First off the mark were Lutz-Rainer Müller and Stian Ådlandsvik with their two-part exhibition You only tell me you love me when you're drunk, where one part was presented at Hordaland Art Centre and the other at 67 Holmedalshammaren, Askøy, near Bergen. The artists turned the house at 67 Holmedalshammaren into a sculpture. This house was from a different era, having been built during the winter of 1956–57. In the old days, houses were built for eternity, while these days homes have become an investment, more than a dear necessity. At least according to the media, where talk about properties is just as much talk about money. As Norway has changed from a nation of sensible rationing of most things to a country of extreme opulence, our relationship with our surroundings has changed, as well. The two artists created a model of the house and sent it around the world, poorly wrapped up. The model travelled via Beijing to Sydney, New York and Paris. The sculpture at Askøy is a recreation of the model as it appeared on its return. The materials that were removed from 67 Holmedalshammaren, have been used to create the exhibition at Hordaland Art Centre. The German curator Petra Reichensperger wrote the text Rapporter fra Hinterland (Dispatches from the Hinterland) for this project, where she, among other things, described how the artists consider unpredictability a quality in itself. One night during the exhibition period, people were invited to a site specific lecture by art historian Eva Rem Hansen and artist and curator Randi Grov Berger in the garage at 67 Holmedalshammaren. They discussed the place of the sculpture, and the project as a whole, both as part of artistic tradition, but also in specific political discussions about local land-use planning and the establishment of industries.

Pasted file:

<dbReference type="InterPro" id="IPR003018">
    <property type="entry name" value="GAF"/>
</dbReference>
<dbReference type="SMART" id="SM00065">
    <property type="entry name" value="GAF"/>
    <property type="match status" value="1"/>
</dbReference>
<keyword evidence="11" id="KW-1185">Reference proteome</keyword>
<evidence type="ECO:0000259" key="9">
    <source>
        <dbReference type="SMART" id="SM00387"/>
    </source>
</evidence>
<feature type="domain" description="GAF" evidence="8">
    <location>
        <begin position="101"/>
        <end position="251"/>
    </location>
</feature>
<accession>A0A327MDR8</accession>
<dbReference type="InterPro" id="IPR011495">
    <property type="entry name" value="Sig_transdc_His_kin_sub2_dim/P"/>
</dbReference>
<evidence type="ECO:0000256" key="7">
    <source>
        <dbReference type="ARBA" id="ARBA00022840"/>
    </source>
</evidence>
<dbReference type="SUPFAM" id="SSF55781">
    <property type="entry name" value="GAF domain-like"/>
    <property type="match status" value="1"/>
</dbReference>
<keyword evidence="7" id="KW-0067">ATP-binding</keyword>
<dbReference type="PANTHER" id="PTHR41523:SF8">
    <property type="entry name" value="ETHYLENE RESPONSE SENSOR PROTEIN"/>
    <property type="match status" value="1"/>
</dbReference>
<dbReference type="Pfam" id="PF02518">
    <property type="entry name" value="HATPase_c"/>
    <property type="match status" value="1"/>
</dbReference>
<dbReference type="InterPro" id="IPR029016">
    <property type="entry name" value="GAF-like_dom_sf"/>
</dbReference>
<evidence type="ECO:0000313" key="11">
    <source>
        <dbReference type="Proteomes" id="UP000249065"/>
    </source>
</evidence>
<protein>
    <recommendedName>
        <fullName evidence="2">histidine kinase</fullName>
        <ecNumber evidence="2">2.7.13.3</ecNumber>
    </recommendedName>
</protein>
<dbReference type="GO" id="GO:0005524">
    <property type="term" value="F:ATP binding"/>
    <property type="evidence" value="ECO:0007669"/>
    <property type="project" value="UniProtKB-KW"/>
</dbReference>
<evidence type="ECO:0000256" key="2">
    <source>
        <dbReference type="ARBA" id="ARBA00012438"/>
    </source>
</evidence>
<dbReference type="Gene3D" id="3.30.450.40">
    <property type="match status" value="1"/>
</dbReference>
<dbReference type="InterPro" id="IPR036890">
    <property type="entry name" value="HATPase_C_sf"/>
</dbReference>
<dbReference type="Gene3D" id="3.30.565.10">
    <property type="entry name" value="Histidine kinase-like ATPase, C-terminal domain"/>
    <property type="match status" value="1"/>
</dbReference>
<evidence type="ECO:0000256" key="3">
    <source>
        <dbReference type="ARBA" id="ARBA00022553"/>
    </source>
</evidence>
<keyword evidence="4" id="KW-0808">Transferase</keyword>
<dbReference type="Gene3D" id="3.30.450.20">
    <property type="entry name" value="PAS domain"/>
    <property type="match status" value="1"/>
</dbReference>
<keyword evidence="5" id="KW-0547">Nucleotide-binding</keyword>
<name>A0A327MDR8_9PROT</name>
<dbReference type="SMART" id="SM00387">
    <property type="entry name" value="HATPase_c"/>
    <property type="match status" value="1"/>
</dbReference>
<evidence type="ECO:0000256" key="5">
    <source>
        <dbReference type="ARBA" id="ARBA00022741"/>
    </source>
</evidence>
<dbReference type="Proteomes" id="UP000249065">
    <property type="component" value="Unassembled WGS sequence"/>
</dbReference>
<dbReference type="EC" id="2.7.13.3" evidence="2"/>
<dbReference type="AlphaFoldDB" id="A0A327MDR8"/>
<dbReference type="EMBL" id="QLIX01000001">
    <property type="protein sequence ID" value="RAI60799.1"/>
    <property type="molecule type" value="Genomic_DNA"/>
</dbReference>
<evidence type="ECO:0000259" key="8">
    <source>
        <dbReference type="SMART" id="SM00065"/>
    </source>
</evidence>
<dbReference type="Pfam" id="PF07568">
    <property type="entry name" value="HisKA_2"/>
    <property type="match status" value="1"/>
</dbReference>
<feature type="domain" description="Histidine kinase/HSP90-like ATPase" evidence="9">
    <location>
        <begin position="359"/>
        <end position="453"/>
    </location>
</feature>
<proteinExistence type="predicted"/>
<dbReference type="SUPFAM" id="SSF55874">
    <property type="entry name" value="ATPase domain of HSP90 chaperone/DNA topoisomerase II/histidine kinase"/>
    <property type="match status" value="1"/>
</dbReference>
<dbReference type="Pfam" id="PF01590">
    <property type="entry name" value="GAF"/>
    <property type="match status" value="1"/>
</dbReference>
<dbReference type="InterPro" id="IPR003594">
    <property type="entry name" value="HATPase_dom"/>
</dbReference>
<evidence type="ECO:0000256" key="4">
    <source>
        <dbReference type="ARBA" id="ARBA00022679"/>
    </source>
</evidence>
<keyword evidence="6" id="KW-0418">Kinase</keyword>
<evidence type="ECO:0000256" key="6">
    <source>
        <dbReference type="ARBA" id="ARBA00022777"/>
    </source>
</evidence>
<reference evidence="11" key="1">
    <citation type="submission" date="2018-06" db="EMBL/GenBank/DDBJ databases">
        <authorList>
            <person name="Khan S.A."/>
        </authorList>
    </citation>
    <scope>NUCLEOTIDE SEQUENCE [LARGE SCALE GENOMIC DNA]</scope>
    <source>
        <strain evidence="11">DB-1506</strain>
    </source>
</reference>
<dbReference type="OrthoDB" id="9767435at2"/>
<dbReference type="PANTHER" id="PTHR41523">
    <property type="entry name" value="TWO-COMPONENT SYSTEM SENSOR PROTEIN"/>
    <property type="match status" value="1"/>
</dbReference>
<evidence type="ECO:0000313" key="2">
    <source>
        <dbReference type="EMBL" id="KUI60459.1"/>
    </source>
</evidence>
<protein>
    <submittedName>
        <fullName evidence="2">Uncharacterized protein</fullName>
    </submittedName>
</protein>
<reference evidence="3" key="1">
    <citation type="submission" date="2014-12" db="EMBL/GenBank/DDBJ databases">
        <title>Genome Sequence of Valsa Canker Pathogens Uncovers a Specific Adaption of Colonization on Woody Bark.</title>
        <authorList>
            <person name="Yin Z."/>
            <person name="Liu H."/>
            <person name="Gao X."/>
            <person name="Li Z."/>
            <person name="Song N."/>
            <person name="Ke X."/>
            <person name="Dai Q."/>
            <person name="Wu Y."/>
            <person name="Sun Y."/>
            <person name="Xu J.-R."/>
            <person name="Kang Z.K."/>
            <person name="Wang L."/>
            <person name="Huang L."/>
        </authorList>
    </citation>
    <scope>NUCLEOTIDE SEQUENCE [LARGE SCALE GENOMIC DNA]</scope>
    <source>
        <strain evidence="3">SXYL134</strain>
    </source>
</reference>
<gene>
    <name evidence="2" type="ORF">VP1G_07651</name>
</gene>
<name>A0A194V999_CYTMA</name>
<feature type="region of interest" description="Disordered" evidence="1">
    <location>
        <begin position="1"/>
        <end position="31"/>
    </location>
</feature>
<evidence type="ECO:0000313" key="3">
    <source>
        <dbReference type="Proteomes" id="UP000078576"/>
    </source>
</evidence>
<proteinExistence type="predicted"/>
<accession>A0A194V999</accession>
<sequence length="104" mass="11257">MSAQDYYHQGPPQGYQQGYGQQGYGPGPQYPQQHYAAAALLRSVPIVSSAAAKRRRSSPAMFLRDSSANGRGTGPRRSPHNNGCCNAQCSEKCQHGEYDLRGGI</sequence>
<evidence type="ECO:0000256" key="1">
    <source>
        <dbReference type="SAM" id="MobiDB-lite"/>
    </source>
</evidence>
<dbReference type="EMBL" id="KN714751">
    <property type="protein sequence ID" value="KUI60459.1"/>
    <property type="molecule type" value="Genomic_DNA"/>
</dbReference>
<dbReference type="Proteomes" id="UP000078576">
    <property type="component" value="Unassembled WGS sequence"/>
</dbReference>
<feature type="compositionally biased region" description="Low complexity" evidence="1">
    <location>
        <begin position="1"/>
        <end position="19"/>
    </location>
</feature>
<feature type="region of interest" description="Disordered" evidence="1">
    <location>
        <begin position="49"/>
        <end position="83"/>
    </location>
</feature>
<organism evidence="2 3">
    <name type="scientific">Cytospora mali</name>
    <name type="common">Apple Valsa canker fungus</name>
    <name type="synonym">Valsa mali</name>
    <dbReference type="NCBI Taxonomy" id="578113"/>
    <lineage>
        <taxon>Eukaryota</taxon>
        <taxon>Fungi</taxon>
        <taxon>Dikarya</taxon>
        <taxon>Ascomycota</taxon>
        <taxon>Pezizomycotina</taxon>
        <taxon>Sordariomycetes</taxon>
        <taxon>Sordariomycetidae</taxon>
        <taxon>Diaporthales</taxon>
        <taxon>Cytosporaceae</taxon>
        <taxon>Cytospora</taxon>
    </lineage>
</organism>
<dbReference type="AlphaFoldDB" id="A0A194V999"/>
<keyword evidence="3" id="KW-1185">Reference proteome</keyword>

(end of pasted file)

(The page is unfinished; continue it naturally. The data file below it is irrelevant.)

During September we had our second Outside project of the year, Knitting Concert by Victoria Brännström. This work, which was presented on a Saturday morning at the Grieg Hall, was an experimental sound work, as well as being a feminist action. As the result of long-term collaboration with Bergen Husflidslag (Bergen Folk Art and Craft Association), the artist assembled a group of some 40 women who were asked to knit a concert. The concert was produced by placing the women in an orchestra-like formation with microphones fastened to their knitting needles while they knitted, directed by Halldis Rønning and transformed by DJ Ingrid Grønli Åm. During the last couple of years, Brännström's focus has been on investigating different kinds of hierarchies, also the status of traditional female tasks and crafts in today's world. So as to underline the themes she is working on at any given time, she has also infused the processes she employs during her work with separatist feminist methods. This also characterizes the process employed in the project Knitting Concert. The product is just as important for traditional handicrafts as for modern production, but in the case of crafts and handicrafts, the associations to the process leading towards the result point in quite different directions than just the result. The time involved, the motivation required to reach the destination, as well as one's desire and memories, are important associations that are brought into play during this performance. Ethnologist Ingrid Birce Müftüoḡlu was present at the concert and has written the text Women, hands and knitting needles. She writes, These clicking sounds, which neither will nor can string together into meaningful words, make a refined counterpoint to the idea of knitting as a female art of craft. During the struggle for women's liberation in the 1970s, knitting and other traditional female activities were harnessed to shape the contents of a new female culture. This was the decade when the concept of politics was widened.